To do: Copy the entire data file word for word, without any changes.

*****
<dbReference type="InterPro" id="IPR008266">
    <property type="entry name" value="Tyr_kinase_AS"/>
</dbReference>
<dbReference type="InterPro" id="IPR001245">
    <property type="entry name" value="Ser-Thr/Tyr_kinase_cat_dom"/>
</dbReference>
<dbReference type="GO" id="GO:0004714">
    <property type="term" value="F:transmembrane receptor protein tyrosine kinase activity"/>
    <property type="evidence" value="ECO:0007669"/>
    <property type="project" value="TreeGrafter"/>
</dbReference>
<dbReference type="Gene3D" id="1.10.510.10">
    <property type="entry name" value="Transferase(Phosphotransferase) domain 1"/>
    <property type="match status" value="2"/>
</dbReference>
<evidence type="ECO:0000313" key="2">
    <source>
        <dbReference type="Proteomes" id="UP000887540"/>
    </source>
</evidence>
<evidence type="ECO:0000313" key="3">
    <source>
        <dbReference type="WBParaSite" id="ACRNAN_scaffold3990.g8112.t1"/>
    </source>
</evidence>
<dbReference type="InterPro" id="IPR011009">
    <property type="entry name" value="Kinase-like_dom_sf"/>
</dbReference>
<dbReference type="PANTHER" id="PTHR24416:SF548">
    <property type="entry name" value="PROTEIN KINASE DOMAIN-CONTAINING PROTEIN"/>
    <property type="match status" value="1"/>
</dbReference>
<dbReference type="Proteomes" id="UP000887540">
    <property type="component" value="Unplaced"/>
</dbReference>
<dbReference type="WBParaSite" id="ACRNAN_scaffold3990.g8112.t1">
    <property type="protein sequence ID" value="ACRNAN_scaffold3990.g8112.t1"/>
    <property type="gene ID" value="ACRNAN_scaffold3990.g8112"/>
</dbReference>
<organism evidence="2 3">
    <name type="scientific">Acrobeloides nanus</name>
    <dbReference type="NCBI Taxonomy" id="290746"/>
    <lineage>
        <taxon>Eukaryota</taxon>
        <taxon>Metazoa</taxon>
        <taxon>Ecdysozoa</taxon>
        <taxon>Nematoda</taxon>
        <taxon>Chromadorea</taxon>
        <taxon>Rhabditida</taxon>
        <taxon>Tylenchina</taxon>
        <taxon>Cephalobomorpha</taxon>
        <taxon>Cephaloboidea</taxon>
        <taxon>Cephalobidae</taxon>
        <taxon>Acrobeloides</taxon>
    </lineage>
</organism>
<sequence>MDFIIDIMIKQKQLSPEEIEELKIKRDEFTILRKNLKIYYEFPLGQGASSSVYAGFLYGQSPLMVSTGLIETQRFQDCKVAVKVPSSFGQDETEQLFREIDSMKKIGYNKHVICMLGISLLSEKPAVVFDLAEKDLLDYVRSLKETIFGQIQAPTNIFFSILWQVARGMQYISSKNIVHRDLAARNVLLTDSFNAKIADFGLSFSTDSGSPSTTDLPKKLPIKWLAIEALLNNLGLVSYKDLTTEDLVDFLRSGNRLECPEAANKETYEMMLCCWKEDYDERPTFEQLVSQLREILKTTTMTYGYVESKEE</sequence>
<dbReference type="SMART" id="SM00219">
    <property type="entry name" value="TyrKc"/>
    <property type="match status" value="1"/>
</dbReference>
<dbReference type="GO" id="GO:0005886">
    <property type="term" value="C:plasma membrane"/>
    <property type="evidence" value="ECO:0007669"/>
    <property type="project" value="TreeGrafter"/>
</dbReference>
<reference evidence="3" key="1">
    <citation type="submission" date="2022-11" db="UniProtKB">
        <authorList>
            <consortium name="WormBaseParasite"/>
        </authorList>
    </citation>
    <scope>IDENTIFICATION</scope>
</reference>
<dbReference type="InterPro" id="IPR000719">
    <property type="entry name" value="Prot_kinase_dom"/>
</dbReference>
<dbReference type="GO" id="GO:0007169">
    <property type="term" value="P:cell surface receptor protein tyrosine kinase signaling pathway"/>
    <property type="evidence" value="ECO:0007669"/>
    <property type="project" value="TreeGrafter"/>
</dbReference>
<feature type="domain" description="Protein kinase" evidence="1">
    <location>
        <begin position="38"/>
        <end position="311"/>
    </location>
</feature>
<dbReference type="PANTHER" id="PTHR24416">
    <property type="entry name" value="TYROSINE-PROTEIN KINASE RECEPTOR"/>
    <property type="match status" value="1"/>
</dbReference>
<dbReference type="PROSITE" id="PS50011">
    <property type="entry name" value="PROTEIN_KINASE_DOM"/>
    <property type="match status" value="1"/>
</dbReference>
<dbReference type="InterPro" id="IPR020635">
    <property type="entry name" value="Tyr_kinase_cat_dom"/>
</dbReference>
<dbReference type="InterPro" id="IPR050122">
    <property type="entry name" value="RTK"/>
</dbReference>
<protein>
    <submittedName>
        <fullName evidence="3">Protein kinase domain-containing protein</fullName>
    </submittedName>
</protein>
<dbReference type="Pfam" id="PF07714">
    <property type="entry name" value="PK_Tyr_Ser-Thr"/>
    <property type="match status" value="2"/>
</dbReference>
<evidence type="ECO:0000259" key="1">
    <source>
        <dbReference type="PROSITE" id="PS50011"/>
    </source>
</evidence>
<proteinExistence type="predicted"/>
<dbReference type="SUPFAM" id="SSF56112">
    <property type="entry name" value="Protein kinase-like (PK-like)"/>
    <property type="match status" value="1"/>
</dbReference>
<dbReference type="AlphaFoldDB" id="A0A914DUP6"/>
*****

<dbReference type="InterPro" id="IPR008266">
    <property type="entry name" value="Tyr_kinase_AS"/>
</dbReference>
<dbReference type="InterPro" id="IPR001245">
    <property type="entry name" value="Ser-Thr/Tyr_kinase_cat_dom"/>
</dbReference>
<dbReference type="GO" id="GO:0004714">
    <property type="term" value="F:transmembrane receptor protein tyrosine kinase activity"/>
    <property type="evidence" value="ECO:0007669"/>
    <property type="project" value="TreeGrafter"/>
</dbReference>
<dbReference type="Gene3D" id="1.10.510.10">
    <property type="entry name" value="Transferase(Phosphotransferase) domain 1"/>
    <property type="match status" value="2"/>
</dbReference>
<evidence type="ECO:0000313" key="2">
    <source>
        <dbReference type="Proteomes" id="UP000887540"/>
    </source>
</evidence>
<evidence type="ECO:0000313" key="3">
    <source>
        <dbReference type="WBParaSite" id="ACRNAN_scaffold3990.g8112.t1"/>
    </source>
</evidence>
<dbReference type="InterPro" id="IPR011009">
    <property type="entry name" value="Kinase-like_dom_sf"/>
</dbReference>
<dbReference type="PANTHER" id="PTHR24416:SF548">
    <property type="entry name" value="PROTEIN KINASE DOMAIN-CONTAINING PROTEIN"/>
    <property type="match status" value="1"/>
</dbReference>
<dbReference type="Proteomes" id="UP000887540">
    <property type="component" value="Unplaced"/>
</dbReference>
<dbReference type="WBParaSite" id="ACRNAN_scaffold3990.g8112.t1">
    <property type="protein sequence ID" value="ACRNAN_scaffold3990.g8112.t1"/>
    <property type="gene ID" value="ACRNAN_scaffold3990.g8112"/>
</dbReference>
<organism evidence="2 3">
    <name type="scientific">Acrobeloides nanus</name>
    <dbReference type="NCBI Taxonomy" id="290746"/>
    <lineage>
        <taxon>Eukaryota</taxon>
        <taxon>Metazoa</taxon>
        <taxon>Ecdysozoa</taxon>
        <taxon>Nematoda</taxon>
        <taxon>Chromadorea</taxon>
        <taxon>Rhabditida</taxon>
        <taxon>Tylenchina</taxon>
        <taxon>Cephalobomorpha</taxon>
        <taxon>Cephaloboidea</taxon>
        <taxon>Cephalobidae</taxon>
        <taxon>Acrobeloides</taxon>
    </lineage>
</organism>
<sequence>MDFIIDIMIKQKQLSPEEIEELKIKRDEFTILRKNLKIYYEFPLGQGASSSVYAGFLYGQSPLMVSTGLIETQRFQDCKVAVKVPSSFGQDETEQLFREIDSMKKIGYNKHVICMLGISLLSEKPAVVFDLAEKDLLDYVRSLKETIFGQIQAPTNIFFSILWQVARGMQYISSKNIVHRDLAARNVLLTDSFNAKIADFGLSFSTDSGSPSTTDLPKKLPIKWLAIEALLNNLGLVSYKDLTTEDLVDFLRSGNRLECPEAANKETYEMMLCCWKEDYDERPTFEQLVSQLREILKTTTMTYGYVESKEE</sequence>
<dbReference type="SMART" id="SM00219">
    <property type="entry name" value="TyrKc"/>
    <property type="match status" value="1"/>
</dbReference>
<dbReference type="GO" id="GO:0005886">
    <property type="term" value="C:plasma membrane"/>
    <property type="evidence" value="ECO:0007669"/>
    <property type="project" value="TreeGrafter"/>
</dbReference>
<reference evidence="3" key="1">
    <citation type="submission" date="2022-11" db="UniProtKB">
        <authorList>
            <consortium name="WormBaseParasite"/>
        </authorList>
    </citation>
    <scope>IDENTIFICATION</scope>
</reference>
<dbReference type="InterPro" id="IPR000719">
    <property type="entry name" value="Prot_kinase_dom"/>
</dbReference>
<dbReference type="GO" id="GO:0007169">
    <property type="term" value="P:cell surface receptor protein tyrosine kinase signaling pathway"/>
    <property type="evidence" value="ECO:0007669"/>
    <property type="project" value="TreeGrafter"/>
</dbReference>
<feature type="domain" description="Protein kinase" evidence="1">
    <location>
        <begin position="38"/>
        <end position="311"/>
    </location>
</feature>
<dbReference type="PANTHER" id="PTHR24416">
    <property type="entry name" value="TYROSINE-PROTEIN KINASE RECEPTOR"/>
    <property type="match status" value="1"/>
</dbReference>
<dbReference type="PROSITE" id="PS50011">
    <property type="entry name" value="PROTEIN_KINASE_DOM"/>
    <property type="match status" value="1"/>
</dbReference>
<dbReference type="InterPro" id="IPR020635">
    <property type="entry name" value="Tyr_kinase_cat_dom"/>
</dbReference>
<dbReference type="InterPro" id="IPR050122">
    <property type="entry name" value="RTK"/>
</dbReference>
<protein>
    <submittedName>
        <fullName evidence="3">Protein kinase domain-containing protein</fullName>
    </submittedName>
</protein>
<dbReference type="Pfam" id="PF07714">
    <property type="entry name" value="PK_Tyr_Ser-Thr"/>
    <property type="match status" value="2"/>
</dbReference>
<evidence type="ECO:0000259" key="1">
    <source>
        <dbReference type="PROSITE" id="PS50011"/>
    </source>
</evidence>
<proteinExistence type="predicted"/>
<dbReference type="SUPFAM" id="SSF56112">
    <property type="entry name" value="Protein kinase-like (PK-like)"/>
    <property type="match status" value="1"/>
</dbReference>
<dbReference type="AlphaFoldDB" id="A0A914DUP6"/>